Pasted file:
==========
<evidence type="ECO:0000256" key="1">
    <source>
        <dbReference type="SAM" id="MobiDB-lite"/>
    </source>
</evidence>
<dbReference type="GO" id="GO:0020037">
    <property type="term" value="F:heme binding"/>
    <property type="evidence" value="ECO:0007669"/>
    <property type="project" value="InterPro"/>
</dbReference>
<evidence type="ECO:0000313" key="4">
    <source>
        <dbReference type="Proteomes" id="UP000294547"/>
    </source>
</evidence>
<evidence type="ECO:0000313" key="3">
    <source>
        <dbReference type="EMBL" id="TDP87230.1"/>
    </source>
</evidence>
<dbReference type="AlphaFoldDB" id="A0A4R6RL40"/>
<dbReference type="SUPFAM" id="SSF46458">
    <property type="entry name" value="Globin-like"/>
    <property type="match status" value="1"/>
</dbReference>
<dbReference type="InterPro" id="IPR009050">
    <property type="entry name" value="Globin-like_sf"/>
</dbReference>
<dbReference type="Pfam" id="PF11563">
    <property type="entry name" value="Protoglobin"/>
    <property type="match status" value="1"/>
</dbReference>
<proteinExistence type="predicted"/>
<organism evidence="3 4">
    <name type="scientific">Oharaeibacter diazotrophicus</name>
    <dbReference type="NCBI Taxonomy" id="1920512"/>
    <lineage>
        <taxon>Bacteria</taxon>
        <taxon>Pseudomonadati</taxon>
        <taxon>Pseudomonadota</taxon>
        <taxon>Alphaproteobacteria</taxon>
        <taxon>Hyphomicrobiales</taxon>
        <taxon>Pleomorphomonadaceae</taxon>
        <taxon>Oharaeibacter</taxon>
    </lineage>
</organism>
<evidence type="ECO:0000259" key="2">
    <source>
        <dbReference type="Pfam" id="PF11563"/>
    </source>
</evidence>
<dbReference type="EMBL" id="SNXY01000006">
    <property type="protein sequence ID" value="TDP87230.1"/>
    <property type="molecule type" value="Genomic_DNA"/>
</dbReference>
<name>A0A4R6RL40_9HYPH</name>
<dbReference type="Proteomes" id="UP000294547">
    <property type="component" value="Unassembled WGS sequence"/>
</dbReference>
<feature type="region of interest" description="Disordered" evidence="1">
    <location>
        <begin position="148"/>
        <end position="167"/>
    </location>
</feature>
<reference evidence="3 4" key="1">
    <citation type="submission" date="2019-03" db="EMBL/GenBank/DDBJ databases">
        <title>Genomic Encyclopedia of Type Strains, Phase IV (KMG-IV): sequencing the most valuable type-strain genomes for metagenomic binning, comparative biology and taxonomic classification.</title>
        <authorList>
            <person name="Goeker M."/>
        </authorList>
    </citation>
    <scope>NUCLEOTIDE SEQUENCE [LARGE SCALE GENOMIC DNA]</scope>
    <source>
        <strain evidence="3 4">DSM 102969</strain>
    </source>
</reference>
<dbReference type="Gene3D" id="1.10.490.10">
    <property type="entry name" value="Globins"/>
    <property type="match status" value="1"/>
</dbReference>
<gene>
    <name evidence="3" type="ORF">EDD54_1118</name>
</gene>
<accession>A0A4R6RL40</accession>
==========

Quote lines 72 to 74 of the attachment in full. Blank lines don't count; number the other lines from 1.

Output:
    </citation>
    <scope>NUCLEOTIDE SEQUENCE [LARGE SCALE GENOMIC DNA]</scope>
    <source>